The debate over the role of government in western societies has been a product of our journey with free-market capitalism since the 18th century. Christians may dress the debate up in biblical language, but we need to pay attention to the peculiarly modern and capitalism-driven shape of our tired debates over government's role.
Modern capitalism has been the great driver of economic, technological, and cultural development in the modern world. In fact, modern capitalism essentially defines the modern world.
But it became clear quite early in the career of industrial capitalism that it produced numerous losers as well as winners. Losers included workers (including women and children) abused by overlong hours and unsafe working conditions; mass urban workforces at the mercy of business owners and the business cycle; failed businesses and those who lost their jobs when they failed; communities harmed by environmental "externalities" of profit-hungry industries; villages and cities dominated by business monopolies; those who lacked the skills or the good health to work; and many more.
Many thoughtful observers attacked capitalism as early as the 18th century. Protests mounted in the 19th century, ranging from dreamy utopian experiments to the hard-eyed revolutionary plans of the Marxists. Marxism especially posed a mortal threat to capitalism and brought terror to those who benefited from its arrangements.
We know what happened. The 20th century became, in large part, the story of the battle between Marxism and capitalism, with a bit of Nazi fascism thrown in there to keep things suitably apocalyptic and bloody. Western societies generally rejected Marxism but did gradually grow the role of government to deal with all of the problems that capitalism itself produces.
Much of the modern role of government is indeed best understood as a response both to capitalism's failures and its most radical critics. So government protects the environment because we know business on its own will fail to do so voluntarily. Government educates children (or requires that they be educated) and now protects children from being drawn prematurely into the workforce. Government (sometimes) regulates both the health and safety of workplaces and the activities of banks and investors, because we know that business on its own will not do so adequately. Government supports higher education because an educated citizenry makes a better and more productive workforce for capitalism. Government commerce and agriculture departments directly encourage economic activity and productivity. Government economic and monetary policies seek to prevent the boom and bust cycle of capitalism from being too disruptive to people and communities. Government programs for the poor, the sick, the disabled, and the aged seek to provide income support to those unable to participate (any longer) in the workforce.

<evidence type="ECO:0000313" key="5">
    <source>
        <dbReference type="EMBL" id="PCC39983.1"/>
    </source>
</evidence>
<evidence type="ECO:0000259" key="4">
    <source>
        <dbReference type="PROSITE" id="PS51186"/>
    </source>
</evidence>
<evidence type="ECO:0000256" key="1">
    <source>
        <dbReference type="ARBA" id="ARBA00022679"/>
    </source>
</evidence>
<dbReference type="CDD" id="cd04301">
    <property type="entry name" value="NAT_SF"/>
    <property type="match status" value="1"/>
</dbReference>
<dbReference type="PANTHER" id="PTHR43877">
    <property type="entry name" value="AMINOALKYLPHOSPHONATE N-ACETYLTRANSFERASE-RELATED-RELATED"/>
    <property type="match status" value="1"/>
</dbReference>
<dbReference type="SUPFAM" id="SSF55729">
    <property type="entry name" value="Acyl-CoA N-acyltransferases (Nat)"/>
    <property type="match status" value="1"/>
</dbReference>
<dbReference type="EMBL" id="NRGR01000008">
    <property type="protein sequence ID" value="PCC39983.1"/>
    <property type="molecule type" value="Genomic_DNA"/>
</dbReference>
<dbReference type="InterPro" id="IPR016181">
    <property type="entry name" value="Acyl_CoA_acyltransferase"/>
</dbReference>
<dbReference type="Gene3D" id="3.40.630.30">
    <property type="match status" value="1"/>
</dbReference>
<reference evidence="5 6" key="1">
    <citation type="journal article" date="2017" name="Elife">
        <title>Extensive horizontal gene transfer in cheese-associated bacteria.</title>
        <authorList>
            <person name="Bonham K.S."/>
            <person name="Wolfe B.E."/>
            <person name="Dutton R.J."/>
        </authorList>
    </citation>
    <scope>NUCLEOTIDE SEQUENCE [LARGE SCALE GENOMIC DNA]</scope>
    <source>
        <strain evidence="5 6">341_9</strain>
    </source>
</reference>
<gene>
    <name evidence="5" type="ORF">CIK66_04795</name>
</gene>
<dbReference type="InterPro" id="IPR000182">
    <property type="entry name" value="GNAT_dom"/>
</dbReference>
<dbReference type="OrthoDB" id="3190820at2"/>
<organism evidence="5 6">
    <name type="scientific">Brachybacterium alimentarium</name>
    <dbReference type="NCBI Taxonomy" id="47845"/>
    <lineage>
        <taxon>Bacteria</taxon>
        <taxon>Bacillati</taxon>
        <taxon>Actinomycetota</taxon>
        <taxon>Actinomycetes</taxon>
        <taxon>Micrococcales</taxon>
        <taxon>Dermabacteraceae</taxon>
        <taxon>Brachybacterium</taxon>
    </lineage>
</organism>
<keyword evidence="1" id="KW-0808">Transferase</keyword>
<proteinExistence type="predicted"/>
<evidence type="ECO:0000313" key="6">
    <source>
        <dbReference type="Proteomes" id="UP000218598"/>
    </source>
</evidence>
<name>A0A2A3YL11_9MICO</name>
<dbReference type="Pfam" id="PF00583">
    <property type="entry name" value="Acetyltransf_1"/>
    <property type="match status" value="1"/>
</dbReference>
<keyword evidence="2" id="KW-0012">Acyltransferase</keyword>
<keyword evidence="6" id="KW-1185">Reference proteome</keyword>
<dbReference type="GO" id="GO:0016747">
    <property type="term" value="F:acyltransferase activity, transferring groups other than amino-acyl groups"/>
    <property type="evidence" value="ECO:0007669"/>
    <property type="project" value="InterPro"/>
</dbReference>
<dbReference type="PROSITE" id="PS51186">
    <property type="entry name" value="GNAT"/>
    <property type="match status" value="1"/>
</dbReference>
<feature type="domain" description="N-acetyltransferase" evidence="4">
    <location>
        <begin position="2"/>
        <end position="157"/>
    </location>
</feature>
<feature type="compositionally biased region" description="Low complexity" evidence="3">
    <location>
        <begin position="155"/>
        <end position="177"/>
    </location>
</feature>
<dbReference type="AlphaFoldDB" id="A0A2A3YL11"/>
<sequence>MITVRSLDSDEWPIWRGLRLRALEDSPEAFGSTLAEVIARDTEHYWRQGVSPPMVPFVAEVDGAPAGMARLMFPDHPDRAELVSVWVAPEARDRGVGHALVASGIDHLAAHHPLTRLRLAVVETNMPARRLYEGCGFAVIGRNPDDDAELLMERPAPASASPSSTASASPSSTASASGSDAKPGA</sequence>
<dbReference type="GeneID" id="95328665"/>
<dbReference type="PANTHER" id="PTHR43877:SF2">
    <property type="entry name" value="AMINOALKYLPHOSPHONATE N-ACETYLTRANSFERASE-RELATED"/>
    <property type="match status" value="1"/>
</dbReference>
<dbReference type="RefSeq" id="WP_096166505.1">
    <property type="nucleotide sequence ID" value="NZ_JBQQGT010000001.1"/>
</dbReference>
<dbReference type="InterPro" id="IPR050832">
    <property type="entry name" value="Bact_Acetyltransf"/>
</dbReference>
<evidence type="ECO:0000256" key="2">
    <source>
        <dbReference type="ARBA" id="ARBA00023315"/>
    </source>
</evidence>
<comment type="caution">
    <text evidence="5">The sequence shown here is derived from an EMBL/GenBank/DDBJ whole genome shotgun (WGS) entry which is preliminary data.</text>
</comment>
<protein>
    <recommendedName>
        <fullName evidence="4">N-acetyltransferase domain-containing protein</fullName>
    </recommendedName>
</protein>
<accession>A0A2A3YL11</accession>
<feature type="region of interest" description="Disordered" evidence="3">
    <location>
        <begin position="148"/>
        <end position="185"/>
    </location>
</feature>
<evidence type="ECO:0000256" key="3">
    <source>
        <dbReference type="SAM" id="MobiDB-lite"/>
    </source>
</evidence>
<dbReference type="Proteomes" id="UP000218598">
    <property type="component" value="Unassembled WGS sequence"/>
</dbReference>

All of this is on top of the baseline role of government in providing law and order services domestically and security services internationally, which most everyone understands to be part of what even a minimalist government needs to do.
Christians who hold a realistic understanding of sin, together with an informed understanding of the history of modern capitalism, must reject the claim that an unregulated capitalist business sector can be counted on both to pursue profit and to advance the common good. Reinhold Niebuhr is still relevant here, in his shrewd assessment of human selfishness, especially at the level of collectivities. He is also relevant in his analysis of our endless capacity for self-deception when our self-interest is at stake. That would include the self-deception involved when capitalism's great winners seek to remake the social contract according to the way they see the world.
One final Niebuhrian note, however: concentrations of power are intrinsically dangerous wherever they appear. Thus unchecked capitalism is dangerous. But so is unchecked government. Unchecked owners are dangerous. But so are unchecked unions. Power corrupts. Great centers of power need to be checked by other great centers of power. I am among those who believe that western societies have been more damaged by unchecked capitalism than by the mix of capitalist power and government power that we now experience. But history gives us plenty of examples of the dangers of unchecked government as well.